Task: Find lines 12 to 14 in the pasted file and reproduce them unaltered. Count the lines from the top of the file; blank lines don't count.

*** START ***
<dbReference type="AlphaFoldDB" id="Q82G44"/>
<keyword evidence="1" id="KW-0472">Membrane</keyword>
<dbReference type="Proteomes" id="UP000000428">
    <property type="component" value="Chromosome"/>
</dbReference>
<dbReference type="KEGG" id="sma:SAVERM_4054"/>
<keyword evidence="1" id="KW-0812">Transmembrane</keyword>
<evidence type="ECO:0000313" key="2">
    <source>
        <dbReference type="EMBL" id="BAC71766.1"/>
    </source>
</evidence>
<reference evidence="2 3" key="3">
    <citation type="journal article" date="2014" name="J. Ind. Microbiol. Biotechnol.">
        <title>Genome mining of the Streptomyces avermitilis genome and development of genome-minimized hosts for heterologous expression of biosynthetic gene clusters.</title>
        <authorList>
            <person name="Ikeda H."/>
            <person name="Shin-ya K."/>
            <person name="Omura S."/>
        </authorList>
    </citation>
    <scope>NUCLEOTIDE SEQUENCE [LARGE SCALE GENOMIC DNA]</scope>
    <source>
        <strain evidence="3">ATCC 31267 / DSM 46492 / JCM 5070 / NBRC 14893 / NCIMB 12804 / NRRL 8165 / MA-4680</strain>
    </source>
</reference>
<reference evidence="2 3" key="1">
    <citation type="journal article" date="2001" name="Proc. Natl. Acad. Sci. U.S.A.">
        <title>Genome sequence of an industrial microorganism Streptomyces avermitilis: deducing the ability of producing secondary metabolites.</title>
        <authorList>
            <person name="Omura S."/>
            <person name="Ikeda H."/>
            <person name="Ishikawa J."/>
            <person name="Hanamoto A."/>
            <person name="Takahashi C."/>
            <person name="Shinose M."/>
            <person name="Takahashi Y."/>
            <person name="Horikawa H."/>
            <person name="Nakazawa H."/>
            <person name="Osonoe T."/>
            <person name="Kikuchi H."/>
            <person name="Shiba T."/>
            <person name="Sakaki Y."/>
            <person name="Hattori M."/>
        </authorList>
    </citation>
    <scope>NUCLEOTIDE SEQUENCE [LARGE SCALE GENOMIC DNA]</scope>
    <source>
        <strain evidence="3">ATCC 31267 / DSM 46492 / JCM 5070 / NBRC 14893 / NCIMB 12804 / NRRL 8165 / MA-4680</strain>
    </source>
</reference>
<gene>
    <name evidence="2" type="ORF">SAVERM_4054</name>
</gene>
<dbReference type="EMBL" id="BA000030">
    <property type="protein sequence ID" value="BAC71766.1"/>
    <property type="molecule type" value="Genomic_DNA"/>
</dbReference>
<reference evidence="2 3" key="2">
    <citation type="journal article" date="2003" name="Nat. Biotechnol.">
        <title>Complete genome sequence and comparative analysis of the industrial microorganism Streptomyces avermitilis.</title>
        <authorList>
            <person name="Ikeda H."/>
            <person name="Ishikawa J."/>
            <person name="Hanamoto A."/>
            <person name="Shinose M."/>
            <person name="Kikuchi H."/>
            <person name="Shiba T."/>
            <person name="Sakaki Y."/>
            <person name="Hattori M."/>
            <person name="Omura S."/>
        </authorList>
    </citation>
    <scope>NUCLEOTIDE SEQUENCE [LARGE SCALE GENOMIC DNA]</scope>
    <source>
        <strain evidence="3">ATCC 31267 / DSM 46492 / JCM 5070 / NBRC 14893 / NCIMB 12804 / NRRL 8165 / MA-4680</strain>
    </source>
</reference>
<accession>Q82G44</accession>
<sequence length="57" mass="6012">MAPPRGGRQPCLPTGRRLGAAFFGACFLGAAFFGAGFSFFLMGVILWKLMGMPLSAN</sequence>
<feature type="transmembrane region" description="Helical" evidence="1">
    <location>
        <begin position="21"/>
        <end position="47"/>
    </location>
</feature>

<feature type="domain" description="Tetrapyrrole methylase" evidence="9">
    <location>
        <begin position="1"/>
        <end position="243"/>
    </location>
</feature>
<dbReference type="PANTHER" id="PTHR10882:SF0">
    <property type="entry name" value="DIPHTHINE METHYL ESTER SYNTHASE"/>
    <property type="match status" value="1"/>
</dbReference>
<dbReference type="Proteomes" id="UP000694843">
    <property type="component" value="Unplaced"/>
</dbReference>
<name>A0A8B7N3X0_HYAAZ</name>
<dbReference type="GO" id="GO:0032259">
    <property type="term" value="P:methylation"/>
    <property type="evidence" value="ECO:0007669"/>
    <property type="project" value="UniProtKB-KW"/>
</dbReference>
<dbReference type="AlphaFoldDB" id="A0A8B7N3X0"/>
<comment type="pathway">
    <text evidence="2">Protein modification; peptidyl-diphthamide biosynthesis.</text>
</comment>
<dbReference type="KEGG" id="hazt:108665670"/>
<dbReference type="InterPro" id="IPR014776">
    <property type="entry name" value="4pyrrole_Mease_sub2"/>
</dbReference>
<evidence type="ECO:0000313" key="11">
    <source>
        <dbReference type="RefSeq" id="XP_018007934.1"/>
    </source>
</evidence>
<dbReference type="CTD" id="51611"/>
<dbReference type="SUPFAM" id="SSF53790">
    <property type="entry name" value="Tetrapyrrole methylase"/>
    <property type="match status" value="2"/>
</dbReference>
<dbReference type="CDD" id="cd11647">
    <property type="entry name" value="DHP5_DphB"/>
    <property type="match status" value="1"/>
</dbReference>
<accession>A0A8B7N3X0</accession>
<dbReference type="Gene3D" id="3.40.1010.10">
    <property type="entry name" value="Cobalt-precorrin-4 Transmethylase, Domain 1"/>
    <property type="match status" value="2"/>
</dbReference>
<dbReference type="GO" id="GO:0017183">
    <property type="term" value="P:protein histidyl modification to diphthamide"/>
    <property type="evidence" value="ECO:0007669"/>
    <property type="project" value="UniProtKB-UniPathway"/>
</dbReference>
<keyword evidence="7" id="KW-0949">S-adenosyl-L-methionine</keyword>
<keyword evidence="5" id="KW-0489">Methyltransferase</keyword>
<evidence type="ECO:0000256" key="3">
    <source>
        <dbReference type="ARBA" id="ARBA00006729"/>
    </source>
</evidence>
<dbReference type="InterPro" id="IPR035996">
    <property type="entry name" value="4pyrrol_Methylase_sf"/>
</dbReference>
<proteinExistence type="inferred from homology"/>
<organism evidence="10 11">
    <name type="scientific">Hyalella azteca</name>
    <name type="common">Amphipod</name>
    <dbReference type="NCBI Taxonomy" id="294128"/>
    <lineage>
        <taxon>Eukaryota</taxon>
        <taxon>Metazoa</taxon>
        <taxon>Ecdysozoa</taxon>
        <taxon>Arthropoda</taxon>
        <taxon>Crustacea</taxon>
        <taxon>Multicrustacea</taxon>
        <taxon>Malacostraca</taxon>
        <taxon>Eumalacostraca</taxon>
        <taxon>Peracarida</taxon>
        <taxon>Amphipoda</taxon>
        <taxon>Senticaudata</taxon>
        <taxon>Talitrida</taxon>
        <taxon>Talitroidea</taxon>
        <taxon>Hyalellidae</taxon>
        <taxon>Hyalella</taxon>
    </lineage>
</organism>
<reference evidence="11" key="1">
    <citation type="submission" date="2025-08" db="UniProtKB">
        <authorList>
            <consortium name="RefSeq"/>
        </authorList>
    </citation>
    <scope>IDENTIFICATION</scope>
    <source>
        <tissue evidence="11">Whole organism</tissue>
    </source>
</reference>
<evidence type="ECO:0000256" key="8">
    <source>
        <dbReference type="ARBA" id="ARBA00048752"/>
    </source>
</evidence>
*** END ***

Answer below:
</evidence>
<reference evidence="2 3" key="3">
    <citation type="journal article" date="2014" name="J. Ind. Microbiol. Biotechnol.">